James Hawes is a British television director. He has worked in British television drama since the mid-1990s, and has also produced documentaries for British and American television networks. His work has ranged across high-end period pieces and prime-time adventure drama, including the re-launch of Doctor Who and Enid, a biopic starring Helena Bonham Carter about the celebrated children's author Enid Blyton, which won Hawes a BAFTA nomination as Best Director at the 2010 ceremony.

Early lifeEdit

Hawes was born in Wimbledon, England, but his father's career in the mining industry soon moved the family to South America. Hawes started school in Lima, Peru. Eventually returning to the UK, the family settled in Cornwall where Hawes attended the local Constantine Primary School before moving on to Truro School.[1] He read law at the University of Warwick, combining his studies with acting and directing in the student drama society. Around him at the time was an unusually talented group of students who would go on to considerable success as actors, writers, directors, producers and agents – including Ruth Jones, Stephen Thompson, Paul W. Anderson, Lawrence Till and Paul Stephens. On the Warwick academic staff at this time was Andrew Davies, soon to become a celebrated screenwriter.

In his graduate year, Hawes directed his own adaptation of Shakespeare's Henry plays, touring it to commercial venues.

TV careerEdit

Hawes began his television work in factual programming, working in the BBC's documentary and current affairs departments. In parallel, he launched The Young Shakespeare Company, a professional touring theatre company, which he ran as artistic director and which performed in the UK and US. In 1990, he directed HRH Prince Charles in The Earth in Balance, the prince's documentary about the challenges facing the global environment, which filmed across the world, including locations such as Hong Kong harbour, to Kennedy Space Center and the Sumatran jungles. The film was to set Hawes on a future that often found him shooting in challenging locations. Other documentary work includes the investigative strand, Inside Story for the BBC, the Emmy Award-nominated Egypt's Golden Empire and the 2003 drama-documentary, Lawrence of Arabia: The Battle for the Arab World, which he both wrote and directed. It used the story of Lawrence's life as a prism through which to study the shaping of the Middle East in a post-9/11 world.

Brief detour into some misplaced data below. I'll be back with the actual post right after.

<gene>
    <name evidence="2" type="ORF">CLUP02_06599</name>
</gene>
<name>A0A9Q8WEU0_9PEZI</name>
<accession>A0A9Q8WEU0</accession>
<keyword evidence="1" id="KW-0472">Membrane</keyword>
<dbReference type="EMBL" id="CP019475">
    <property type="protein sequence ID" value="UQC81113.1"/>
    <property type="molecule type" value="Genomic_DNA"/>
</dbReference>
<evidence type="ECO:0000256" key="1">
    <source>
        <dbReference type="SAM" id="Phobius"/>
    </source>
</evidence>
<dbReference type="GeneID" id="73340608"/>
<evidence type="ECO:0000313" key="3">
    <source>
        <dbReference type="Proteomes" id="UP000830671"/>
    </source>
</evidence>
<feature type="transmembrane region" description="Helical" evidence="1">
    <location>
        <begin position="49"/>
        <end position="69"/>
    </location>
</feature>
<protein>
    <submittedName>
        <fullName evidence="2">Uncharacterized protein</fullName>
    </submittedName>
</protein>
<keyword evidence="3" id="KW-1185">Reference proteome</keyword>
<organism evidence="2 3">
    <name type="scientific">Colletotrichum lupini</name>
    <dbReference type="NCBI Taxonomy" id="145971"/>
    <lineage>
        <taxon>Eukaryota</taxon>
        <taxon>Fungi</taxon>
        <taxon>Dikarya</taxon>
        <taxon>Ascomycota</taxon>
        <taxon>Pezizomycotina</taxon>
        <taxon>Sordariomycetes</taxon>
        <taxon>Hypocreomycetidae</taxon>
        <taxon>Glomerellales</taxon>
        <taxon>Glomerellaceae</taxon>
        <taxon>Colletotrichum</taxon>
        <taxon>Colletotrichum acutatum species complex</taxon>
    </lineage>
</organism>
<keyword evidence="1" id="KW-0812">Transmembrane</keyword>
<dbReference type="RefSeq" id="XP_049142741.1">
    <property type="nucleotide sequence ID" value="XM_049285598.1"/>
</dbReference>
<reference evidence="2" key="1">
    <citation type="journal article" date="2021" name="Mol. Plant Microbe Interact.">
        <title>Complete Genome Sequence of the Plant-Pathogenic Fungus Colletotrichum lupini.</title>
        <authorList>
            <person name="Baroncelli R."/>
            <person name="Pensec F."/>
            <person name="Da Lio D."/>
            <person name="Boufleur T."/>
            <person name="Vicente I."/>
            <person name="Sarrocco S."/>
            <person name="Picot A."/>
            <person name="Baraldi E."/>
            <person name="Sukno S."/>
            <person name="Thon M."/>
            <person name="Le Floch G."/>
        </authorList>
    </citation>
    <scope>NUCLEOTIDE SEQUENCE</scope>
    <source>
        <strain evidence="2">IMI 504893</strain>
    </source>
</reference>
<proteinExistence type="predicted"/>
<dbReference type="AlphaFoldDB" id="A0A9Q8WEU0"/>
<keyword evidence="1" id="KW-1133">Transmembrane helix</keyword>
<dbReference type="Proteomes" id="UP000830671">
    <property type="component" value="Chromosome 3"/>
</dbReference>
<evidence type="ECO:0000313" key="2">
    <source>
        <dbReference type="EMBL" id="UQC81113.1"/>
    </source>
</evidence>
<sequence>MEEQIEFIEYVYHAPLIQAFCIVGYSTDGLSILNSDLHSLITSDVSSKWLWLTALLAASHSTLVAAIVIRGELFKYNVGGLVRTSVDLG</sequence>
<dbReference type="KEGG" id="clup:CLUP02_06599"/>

Move to dramaEdit

Hawes moved into drama, earning his spurs on popular drama The Bill. Hawes' work on the BAFTA winning Doctor Who has been particularly well received. He directed Christopher Eccleston in "The Empty Child" and "The Doctor Dances" which won the Hugo Award for Best Dramatic Presentation, Short Form in 2006.[2] As a result, Hawes was hired to helm episodes of the second season, directing the Christmas special and introducing David Tennant as the new Doctor. "School Reunion" was also nominated for the 2007 ceremony. Hawes was awarded the BAFTA Cymru Award for Best Drama Director for his work on "The Christmas Invasion".[3]

In early 2006, Hawes directed an Andrew Davies-scripted 90-minute television drama based on the Lady Chatterley's Lover obscenity trial of 1960, The Chatterley Affair. This one-off drama for digital television channel BBC Four features Doctor Who star David Tennant as Richard Hoggart. It was one of the first of what would become an extremely successful run for single dramas on British television, often bringing big screen stars to individual and authored projects. The Chatterley Affair also won Best Single Drama in the same BAFTA awards as the Doctor Who success.